Labour leadership scrap exposing divisions

It was always going to happen. THe Labour leadership scrap is exposing significant divisions within the party as the leadership contenders try to out bribe each other for the top job.

David Farrar looks at the mountains of unfunded promises so far.

Shane Jones though seems to be promising less and for that reason seems sensible compared with the frankly idiotic suggestions of Grant Robertson and David Cunliffe.

Jones though is causing runctions:

His campaign has prompted some mumblings that the rival camps think Mr Jones is taking too much attention. One MP says the response to Mr Jones from party members who have watched him in action is positive.

Mr Jones is unrepentant about the attention he is getting, saying Labour had asked for a contest and he had delivered. He describes the effect as “detonating the cosiness between the two primary candidates”.

One of the reasons people think twice is the concern that he will put off female voters. 

Mr Jones says he can’t hide from the “dramas that have hobbled my career” and accepts that he will not be supported by some women in Labour’s caucus.

He does not believe that the same view is held by women in general. During a walkabout, it is the women who toot and wave at him.

“Round Aotearoa I’ve always found I’ve been very popular with women. I’ve never been at the top of the hit parade with feminists. But the women I want to appeal to are the women who read the Woman’s Weekly, not Germaine Greer.”

That last statement has upset Maryan Street. Marie McNicholas of Newsroom reports:

Camp Robertson member Maryan Street arrived at caucus pointedly carrying an issue of the “New Zealand Woman’s Weekly”, and claiming to have never read  Germaine Greer’s 1970 feminist classic “The Female Eunuch”.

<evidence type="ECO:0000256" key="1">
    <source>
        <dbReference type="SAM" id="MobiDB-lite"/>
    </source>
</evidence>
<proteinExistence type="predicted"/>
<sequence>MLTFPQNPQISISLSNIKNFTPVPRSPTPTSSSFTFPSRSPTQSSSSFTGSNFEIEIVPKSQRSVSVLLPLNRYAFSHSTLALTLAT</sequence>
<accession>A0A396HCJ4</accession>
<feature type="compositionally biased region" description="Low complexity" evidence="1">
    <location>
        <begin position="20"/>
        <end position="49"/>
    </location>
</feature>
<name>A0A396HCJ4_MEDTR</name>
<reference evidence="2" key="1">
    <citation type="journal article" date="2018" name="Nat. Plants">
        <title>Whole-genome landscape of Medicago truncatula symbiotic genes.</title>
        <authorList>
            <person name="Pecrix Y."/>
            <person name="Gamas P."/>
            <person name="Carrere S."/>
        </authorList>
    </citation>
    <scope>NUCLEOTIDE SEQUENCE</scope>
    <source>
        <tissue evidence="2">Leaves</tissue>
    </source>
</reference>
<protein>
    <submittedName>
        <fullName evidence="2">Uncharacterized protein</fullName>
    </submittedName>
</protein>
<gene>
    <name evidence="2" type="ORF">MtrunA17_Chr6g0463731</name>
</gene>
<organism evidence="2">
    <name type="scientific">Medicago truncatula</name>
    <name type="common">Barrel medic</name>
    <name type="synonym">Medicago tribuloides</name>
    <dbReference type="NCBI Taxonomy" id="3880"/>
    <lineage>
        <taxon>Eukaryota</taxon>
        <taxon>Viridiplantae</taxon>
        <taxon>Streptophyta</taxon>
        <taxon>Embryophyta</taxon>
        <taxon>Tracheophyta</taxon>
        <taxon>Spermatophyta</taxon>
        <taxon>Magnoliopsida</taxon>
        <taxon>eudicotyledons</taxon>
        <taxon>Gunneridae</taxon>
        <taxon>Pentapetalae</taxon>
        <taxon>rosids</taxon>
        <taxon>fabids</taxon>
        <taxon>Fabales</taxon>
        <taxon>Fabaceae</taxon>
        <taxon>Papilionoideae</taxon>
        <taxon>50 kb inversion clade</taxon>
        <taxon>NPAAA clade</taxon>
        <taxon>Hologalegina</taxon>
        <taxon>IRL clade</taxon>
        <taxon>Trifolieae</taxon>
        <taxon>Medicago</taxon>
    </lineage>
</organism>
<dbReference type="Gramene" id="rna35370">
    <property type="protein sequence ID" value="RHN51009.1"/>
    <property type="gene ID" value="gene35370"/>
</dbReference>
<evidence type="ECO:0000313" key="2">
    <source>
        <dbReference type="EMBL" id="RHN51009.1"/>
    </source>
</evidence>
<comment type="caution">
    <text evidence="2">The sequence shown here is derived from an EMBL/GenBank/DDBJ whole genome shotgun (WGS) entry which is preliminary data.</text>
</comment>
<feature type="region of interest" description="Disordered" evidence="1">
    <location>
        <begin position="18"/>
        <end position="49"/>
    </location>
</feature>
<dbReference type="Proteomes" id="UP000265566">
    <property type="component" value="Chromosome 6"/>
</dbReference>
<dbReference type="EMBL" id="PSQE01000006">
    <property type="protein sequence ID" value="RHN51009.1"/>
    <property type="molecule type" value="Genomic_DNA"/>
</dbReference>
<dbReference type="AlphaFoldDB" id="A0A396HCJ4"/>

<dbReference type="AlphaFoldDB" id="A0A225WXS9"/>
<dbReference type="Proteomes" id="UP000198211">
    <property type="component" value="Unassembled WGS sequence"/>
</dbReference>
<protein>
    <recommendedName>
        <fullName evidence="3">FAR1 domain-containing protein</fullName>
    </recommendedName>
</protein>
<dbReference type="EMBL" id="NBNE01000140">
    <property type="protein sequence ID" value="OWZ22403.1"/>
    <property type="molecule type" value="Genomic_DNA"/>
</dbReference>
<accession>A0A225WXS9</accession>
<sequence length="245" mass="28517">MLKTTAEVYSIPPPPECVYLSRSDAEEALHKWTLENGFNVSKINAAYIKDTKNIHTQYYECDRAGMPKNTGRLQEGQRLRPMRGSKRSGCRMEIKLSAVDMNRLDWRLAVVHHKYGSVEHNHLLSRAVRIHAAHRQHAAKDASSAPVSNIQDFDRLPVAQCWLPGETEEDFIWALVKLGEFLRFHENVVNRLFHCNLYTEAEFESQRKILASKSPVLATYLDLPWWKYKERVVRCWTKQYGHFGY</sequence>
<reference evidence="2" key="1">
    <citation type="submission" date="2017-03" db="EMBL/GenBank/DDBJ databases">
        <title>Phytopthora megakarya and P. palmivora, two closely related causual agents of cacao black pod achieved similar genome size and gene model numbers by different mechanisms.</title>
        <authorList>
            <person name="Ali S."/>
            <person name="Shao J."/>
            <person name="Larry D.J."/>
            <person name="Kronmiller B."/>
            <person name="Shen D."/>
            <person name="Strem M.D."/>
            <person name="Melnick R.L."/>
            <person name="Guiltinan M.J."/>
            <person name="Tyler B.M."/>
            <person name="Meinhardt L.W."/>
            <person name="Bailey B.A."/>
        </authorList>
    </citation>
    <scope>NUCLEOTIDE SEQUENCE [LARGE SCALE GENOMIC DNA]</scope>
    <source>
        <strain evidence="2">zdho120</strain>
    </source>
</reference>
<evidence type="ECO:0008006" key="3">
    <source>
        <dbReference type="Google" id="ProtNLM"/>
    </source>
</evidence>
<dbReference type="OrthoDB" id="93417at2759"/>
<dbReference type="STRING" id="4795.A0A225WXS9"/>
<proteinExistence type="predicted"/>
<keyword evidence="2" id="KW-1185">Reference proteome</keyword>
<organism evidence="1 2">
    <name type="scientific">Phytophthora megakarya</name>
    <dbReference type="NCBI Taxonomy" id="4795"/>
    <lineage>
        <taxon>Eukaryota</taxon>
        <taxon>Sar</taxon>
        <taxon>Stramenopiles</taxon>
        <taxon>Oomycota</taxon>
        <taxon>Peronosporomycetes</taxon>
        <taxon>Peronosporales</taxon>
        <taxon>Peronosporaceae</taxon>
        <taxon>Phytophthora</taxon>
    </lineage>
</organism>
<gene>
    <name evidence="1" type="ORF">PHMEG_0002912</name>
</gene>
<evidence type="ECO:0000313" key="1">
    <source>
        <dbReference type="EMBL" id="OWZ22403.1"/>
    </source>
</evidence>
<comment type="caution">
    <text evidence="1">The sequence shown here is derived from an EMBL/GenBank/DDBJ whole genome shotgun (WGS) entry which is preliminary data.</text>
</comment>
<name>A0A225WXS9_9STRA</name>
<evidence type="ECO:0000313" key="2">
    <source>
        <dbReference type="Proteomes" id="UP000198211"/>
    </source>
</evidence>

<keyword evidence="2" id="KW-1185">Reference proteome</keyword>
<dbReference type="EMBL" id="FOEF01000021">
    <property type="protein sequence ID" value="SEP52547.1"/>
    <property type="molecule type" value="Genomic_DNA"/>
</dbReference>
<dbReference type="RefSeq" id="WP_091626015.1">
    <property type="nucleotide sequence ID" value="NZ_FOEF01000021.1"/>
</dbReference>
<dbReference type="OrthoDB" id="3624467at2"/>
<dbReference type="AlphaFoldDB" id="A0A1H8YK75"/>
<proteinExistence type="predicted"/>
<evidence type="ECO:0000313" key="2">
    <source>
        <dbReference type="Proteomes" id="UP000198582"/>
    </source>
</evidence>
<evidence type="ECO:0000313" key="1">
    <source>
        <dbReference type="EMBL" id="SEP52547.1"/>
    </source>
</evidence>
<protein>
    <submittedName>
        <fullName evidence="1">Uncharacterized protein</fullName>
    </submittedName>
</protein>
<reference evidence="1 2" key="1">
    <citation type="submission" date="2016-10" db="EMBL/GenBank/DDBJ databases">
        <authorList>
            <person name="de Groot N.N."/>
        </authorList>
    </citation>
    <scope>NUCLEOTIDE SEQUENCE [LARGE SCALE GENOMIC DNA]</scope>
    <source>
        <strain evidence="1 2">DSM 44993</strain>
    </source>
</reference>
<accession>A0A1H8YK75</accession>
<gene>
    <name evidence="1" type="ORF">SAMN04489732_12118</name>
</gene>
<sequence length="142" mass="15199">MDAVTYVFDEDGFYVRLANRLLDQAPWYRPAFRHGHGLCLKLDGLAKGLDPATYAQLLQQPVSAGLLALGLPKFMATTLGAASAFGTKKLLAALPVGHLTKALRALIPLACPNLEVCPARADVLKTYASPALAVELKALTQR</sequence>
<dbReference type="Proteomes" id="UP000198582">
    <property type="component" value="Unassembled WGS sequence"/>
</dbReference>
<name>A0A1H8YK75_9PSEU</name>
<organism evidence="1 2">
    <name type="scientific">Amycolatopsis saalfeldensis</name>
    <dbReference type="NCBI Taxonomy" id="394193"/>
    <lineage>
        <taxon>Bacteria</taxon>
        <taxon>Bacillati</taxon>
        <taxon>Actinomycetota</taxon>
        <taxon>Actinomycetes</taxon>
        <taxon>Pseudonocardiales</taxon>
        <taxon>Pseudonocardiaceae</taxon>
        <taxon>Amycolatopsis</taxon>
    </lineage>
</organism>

The comment to reporters was aimed at Jones’s claim to be  popular with women but not top of the hit parade with feminists. “But the women I want to appeal to are the women who read the Woman’s Weekly, not Germaine Greer,” he was reported saying.

Street said she thought the comment was quite funny, but when asked what her message was to him, she said: “He should read more.”

The growing impact of Jones’s entry to the contest  is keeping MPs and party members guessing because it muddies the divide between Cunliffe and Robertson supporters.

I have heard that Jones is making gains as the ABCs realise that Robertson can’t win. Expect a rapid change in caucus dynamics shortly. Phil Goff has already gone across to Jones.


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As much at home writing editorials as being the subject of them, Cam has won awards, including the Canon Media Award for his work on the Len Brown/Bevan Chuang story.  And when he’s not creating the news, he tends to be in it, with protagonists using the courts, media and social media to deliver financial as well as death threats.

They say that news is something that someone, somewhere, wants kept quiet.   Cam Slater doesn’t do quiet, and as a result he is a polarising, controversial but highly effective journalist that takes no prisoners.

He is fearless in his pursuit of a story.

Love him or loathe him.  But you can’t ignore him.

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